each year our children also pick what they want to plant.....and if its something new then they help me order it or pick it out at one of the big box stores or a local garden store....our son 2 years ago it was lemon cucumbers, last year our son wanted Dino kale....this year its Sorrel.....our daughter loves flowers so she tends to plant a lot of those.....last year she wanted lots of mints too....like you she love the stuff....so she planted some in a pot....an apple, chocolate and spearmint.....this year peppermint will be the new one for her to plant into a pot.....

happy gardening
rose

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Re: PNW: March 2014

Post  Marc Iverson on 3/22/2014, 1:34 am

That's a nice situation you have going with your kids. They can have some fun and learn some responsibility at the same time. The kind of responsibility that has a tangible pay-off they can relate to -- food!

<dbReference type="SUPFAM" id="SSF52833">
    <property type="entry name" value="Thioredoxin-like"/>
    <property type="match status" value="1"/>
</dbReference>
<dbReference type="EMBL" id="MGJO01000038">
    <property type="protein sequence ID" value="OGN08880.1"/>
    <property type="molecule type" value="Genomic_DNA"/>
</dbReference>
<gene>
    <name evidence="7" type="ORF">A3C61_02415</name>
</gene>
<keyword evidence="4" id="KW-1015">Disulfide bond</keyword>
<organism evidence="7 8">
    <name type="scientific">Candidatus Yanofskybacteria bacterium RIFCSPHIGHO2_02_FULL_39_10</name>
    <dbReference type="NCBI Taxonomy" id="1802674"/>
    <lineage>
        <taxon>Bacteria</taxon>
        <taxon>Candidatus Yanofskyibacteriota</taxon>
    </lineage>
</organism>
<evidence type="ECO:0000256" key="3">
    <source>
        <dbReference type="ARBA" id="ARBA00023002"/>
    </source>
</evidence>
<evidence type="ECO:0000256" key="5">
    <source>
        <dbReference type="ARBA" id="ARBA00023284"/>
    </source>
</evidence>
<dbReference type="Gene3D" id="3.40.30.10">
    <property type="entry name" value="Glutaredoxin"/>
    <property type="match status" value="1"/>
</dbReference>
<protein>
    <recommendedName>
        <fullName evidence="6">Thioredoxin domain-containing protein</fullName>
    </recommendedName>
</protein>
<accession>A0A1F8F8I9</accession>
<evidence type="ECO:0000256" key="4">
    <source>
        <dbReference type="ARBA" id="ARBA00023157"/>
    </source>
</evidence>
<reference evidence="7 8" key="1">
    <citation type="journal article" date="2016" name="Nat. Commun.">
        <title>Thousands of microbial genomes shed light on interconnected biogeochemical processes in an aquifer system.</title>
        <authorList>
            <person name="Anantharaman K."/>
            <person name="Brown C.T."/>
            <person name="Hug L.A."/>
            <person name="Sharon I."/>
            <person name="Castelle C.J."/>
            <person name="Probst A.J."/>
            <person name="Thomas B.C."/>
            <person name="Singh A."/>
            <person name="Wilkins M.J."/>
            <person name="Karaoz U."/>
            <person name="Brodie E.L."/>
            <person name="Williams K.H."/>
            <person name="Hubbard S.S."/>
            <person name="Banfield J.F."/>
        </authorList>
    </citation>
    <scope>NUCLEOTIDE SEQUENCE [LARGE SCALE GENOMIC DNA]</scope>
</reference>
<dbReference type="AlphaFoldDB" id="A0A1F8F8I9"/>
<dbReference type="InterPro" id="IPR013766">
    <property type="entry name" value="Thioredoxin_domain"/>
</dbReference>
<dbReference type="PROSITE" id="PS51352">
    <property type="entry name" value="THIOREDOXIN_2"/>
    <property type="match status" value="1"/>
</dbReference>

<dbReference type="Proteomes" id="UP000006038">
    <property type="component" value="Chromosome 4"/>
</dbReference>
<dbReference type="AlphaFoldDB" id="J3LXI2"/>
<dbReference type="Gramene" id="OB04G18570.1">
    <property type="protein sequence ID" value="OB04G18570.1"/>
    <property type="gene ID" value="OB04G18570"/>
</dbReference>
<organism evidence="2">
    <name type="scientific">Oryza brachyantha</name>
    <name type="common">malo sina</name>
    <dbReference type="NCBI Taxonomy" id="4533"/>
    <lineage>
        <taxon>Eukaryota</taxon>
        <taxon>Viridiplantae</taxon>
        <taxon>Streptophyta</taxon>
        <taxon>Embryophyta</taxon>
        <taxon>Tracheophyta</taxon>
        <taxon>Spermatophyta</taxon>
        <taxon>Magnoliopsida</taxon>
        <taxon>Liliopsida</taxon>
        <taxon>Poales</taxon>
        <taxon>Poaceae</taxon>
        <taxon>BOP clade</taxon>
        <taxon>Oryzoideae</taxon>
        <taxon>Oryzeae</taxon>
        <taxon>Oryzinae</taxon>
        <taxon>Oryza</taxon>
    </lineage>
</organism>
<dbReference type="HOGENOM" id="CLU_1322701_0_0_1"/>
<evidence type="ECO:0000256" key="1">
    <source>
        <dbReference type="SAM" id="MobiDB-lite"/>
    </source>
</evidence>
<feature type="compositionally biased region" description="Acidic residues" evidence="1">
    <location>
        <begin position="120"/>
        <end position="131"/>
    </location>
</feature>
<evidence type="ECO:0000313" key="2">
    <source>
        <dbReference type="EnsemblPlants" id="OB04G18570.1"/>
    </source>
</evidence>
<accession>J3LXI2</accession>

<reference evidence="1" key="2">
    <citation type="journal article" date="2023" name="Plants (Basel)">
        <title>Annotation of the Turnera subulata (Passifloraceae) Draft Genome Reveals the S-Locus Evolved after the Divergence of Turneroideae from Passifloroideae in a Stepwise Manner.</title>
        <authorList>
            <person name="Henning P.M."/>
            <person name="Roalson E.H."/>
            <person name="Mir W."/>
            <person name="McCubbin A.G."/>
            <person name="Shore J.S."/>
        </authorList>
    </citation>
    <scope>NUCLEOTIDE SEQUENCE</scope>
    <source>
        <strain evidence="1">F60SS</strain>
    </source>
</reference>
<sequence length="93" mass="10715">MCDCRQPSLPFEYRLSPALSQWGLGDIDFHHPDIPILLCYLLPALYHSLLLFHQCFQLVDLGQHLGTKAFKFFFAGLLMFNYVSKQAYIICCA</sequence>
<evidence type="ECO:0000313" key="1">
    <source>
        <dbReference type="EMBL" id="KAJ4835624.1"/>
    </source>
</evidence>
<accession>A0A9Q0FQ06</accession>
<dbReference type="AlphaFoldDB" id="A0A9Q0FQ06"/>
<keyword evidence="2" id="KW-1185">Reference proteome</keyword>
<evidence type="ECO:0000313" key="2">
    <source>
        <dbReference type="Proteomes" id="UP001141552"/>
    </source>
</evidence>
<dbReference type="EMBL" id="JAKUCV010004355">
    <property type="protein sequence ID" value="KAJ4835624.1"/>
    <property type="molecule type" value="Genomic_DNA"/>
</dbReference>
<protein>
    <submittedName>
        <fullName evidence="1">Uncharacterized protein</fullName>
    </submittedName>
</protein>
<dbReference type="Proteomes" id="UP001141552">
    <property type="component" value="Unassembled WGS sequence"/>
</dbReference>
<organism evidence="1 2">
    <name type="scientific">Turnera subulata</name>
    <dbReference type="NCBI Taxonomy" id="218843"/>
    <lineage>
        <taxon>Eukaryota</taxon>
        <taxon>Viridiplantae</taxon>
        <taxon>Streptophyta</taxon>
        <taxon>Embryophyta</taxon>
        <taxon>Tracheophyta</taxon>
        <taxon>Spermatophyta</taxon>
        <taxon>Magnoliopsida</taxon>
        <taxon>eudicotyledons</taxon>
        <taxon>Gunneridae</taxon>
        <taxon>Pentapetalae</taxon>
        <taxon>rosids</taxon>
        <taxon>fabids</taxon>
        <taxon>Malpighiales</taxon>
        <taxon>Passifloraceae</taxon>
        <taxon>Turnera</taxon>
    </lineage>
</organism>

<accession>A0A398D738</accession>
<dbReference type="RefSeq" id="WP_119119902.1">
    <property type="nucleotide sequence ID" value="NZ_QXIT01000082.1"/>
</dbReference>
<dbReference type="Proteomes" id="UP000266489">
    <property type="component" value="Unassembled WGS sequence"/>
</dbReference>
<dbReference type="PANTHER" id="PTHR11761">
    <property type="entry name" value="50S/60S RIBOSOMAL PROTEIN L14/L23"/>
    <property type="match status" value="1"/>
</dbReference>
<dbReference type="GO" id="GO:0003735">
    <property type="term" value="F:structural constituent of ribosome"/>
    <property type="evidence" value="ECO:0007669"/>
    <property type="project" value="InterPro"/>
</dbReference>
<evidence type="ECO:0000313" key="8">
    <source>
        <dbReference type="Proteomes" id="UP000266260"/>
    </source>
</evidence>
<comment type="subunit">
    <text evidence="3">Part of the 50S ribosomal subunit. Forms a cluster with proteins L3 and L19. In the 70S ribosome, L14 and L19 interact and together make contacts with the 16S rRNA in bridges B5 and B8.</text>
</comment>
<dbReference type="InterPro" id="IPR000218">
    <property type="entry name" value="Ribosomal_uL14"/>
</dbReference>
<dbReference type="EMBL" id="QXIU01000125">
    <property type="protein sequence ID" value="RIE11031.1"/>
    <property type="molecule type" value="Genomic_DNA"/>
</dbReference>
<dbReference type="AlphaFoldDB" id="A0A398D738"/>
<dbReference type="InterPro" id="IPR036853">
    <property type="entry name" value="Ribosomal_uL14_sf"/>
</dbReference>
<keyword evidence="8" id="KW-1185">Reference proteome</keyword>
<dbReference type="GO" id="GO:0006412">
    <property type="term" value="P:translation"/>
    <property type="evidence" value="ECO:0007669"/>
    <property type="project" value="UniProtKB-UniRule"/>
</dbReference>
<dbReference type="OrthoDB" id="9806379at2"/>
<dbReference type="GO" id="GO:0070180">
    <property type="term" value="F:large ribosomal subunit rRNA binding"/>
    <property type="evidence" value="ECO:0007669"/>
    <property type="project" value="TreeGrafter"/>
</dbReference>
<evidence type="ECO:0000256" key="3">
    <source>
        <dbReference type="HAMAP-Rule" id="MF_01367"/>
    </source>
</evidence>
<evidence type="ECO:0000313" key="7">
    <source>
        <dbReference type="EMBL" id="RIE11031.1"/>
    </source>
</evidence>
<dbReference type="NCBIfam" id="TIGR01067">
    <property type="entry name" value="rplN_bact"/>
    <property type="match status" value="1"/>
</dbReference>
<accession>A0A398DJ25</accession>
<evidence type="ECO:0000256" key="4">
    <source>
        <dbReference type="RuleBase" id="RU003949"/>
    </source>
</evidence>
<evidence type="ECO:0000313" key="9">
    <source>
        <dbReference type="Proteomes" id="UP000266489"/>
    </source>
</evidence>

Hope your daughter enjoys her new peppermint. I replanted mine out of some tiny containers today, and the scent was washing over me while I did it ... heaven to me! So fresh and clean smelling.

You dry a lot of stuff. That's definitely on my list of things to get into at some point. I'm pretty spent out for now, though. But it seems like such a wonderful thing to do.

Speaking of herbs, my oregano is doing great, and my chives, and my thyme is happy enough but not growing like gangbusters or anything. And I've got to look up when to plant my basil. It's hard to imagine having enough, because it takes so many leaves to make pesto or help fill out a caprese salad or even to slip into a red sauce as much as I like to.

And my elephant garlic continues to look so great. One of them looks like it's bulbing already.

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Re: PNW: March 2014